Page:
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FDA Approves Cometriq (Cabozantinib) for Metastatic Thyroid Cancer

Kinase inhibitor blocks abnormal proteins involved in cancer cell growth (Nov. 29)

The FDA announced on November 29 that it has approved Cometriq (cabozantinib, Exelixis) to treat metastatic medullary thyroid cancer.

Medullary thyroid cancer develops in cells in the thyroid gland that produce the hormone calcitonin, which helps maintain a healthy level of calcium in the blood. This type of cancer may occur spontaneously or in families with certain genetic mutations that result in one or more cancers of the endocrine system, including the thyroid gland.

The National Cancer Institute estimates that 56,460 Americans will be diagnosed with thyroid cancer and 1,780 will die from the disease in 2012. About 4% of thyroid cancers are medullary thyroid cancer, making it one of the rarer types of thyroid cancers.

Cometriq is the second drug to receive FDA approval for the treatment of medullary thyroid cancer within the past 2 years. Caprelsa (vandetanib, AstraZeneca) was approved in April 2011.

Cometriq (cabozantinib) is a kinase inhibitor that blocks abnormal kinase proteins involved in the development and growth of medullary cancer cells.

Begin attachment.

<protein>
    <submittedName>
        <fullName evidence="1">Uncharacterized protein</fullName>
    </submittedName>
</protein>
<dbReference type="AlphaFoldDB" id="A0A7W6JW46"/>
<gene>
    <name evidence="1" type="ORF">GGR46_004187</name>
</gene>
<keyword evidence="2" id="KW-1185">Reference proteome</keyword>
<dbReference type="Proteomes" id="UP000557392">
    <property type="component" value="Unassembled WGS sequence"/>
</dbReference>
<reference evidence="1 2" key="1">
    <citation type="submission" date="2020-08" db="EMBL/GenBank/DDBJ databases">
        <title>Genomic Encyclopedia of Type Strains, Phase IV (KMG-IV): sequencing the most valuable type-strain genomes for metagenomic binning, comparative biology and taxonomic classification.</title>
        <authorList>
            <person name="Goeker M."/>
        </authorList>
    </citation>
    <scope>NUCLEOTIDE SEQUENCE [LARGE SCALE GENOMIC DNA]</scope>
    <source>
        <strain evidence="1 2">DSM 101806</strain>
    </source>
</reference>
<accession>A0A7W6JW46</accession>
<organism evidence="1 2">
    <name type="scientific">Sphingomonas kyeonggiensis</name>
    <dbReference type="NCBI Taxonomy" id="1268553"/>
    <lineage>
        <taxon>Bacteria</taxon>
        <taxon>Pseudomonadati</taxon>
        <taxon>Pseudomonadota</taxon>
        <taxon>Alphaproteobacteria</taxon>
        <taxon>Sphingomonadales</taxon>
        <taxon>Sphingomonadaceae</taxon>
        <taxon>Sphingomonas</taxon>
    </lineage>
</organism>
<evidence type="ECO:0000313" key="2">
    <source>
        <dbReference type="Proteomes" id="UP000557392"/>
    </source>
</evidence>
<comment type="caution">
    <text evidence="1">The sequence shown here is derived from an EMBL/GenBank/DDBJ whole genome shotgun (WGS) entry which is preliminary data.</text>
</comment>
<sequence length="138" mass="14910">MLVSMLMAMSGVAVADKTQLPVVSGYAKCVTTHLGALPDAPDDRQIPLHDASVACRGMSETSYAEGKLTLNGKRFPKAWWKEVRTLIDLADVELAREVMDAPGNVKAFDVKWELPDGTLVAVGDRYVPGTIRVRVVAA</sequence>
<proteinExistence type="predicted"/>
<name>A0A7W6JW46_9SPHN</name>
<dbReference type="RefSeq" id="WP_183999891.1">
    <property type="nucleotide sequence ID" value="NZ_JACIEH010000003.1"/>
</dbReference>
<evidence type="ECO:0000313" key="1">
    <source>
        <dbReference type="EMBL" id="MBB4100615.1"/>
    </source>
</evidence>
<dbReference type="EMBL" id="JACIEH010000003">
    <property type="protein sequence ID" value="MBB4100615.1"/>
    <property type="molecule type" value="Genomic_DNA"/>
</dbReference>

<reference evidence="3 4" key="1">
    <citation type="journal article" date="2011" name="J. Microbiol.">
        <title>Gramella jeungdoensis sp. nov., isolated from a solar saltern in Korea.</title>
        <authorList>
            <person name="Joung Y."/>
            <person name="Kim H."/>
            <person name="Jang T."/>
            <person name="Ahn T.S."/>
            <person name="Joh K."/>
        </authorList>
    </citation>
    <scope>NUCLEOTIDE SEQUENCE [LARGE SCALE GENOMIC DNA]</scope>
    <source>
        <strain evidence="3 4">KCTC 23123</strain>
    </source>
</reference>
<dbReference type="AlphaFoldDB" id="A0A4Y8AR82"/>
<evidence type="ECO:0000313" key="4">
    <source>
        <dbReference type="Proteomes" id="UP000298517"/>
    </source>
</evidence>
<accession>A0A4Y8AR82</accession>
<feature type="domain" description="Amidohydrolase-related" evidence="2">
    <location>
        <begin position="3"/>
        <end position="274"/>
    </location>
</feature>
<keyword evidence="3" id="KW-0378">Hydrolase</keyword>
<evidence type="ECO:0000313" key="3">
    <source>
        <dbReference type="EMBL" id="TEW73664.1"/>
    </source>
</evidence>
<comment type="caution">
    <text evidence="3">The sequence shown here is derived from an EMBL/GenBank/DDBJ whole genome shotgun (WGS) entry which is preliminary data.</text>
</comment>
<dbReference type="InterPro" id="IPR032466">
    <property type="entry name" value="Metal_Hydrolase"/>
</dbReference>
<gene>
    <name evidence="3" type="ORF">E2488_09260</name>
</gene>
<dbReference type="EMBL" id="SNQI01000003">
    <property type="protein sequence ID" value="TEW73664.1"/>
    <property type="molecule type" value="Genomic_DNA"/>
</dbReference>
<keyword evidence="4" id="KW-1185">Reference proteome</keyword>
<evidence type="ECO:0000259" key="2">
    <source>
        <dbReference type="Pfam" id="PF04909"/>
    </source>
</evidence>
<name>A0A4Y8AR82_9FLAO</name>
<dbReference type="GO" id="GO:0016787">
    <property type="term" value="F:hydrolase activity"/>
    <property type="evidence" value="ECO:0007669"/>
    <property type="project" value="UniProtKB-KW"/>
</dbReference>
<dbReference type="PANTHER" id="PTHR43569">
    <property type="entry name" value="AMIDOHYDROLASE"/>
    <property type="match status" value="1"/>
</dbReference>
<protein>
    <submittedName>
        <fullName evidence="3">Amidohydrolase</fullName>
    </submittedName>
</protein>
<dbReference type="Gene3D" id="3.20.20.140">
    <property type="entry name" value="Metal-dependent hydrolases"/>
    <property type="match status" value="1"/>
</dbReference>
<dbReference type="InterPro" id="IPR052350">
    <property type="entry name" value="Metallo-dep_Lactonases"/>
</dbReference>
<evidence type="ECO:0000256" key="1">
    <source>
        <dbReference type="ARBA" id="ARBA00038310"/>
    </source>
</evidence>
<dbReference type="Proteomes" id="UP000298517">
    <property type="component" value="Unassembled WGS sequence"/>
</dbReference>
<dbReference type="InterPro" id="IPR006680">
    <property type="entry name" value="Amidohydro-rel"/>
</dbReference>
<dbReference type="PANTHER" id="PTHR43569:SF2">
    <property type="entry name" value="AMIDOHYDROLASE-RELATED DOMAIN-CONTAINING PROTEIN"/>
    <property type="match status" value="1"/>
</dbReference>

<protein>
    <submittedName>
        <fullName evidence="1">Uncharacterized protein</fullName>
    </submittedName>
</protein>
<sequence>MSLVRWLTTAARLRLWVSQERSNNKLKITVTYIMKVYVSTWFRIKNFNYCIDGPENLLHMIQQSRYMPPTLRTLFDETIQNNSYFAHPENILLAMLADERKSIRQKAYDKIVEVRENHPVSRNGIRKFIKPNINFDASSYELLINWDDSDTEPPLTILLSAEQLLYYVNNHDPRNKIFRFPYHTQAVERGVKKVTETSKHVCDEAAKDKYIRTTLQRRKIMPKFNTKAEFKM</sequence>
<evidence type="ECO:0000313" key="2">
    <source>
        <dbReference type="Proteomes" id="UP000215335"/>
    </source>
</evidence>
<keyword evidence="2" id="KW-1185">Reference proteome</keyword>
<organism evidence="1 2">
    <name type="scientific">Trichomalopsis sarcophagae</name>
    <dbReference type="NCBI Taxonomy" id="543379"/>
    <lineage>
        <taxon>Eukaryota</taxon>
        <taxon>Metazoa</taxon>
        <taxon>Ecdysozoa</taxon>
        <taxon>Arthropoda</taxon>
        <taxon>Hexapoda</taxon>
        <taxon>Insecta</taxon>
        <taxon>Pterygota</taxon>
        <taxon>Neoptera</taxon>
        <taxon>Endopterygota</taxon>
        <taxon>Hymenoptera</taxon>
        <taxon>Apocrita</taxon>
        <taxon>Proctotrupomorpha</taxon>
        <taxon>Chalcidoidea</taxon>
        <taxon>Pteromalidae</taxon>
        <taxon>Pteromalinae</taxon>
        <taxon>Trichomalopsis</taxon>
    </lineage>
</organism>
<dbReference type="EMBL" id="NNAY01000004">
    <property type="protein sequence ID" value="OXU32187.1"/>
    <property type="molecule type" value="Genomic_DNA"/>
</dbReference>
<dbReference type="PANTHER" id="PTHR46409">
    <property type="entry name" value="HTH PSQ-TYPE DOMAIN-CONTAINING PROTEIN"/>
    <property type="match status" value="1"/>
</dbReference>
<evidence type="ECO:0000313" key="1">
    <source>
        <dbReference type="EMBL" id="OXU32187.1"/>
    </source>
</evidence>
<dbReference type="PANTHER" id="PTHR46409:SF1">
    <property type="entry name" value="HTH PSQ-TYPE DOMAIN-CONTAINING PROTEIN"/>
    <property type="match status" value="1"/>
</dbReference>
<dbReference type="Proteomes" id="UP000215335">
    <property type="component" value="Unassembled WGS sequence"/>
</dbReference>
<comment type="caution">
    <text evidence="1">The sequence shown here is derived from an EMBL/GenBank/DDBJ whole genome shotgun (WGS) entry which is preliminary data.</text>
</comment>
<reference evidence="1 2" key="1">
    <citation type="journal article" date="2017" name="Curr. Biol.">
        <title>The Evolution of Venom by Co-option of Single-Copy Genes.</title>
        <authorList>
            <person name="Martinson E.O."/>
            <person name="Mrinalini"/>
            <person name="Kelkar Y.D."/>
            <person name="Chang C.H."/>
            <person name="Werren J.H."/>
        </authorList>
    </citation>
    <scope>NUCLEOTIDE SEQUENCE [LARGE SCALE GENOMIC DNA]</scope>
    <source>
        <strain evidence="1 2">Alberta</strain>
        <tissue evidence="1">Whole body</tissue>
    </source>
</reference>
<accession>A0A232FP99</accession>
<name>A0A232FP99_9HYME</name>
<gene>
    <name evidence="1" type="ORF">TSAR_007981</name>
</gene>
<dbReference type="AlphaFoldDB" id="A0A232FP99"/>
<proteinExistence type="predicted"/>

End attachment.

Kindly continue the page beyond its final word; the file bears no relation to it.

The safety and effectiveness of Cometriq were established in a clinical study involving 330 patients with medullary thyroid cancer. Treatment with Cometriq increased progression-free survival and, in some patients, reduced the size of tumors (response rate).

Patients who were given Cometriq lived an average of 11.2 months without tumor growth compared with an average of 4.0 months in patients receiving placebo. Study results also showed that 27% of patients treated with Cometriq had reductions in tumor size lasting an average of almost 15 months, while patients who received placebo experienced no reductions. Treatment with Cometriq did not extend patients’ lives.

The prescribing information for Cometriq includes a boxed warning alerting patients and healthcare professionals that severe and fatal bleeding as well as perforations and fistulae in the colon have occurred in some patients.

The most common side effects of treatment with Cometriq were diarrhea; inflammation or sores of the mouth; redness, pain, or swelling of the digits (hand-foot syndrome); weight loss; loss of appetite; nausea; fatigue; oral pain; graying or loss of hair color; bad taste; new or worsening high blood pressure; abdominal pain; and constipation.

Source: FDA; November 29, 2012.

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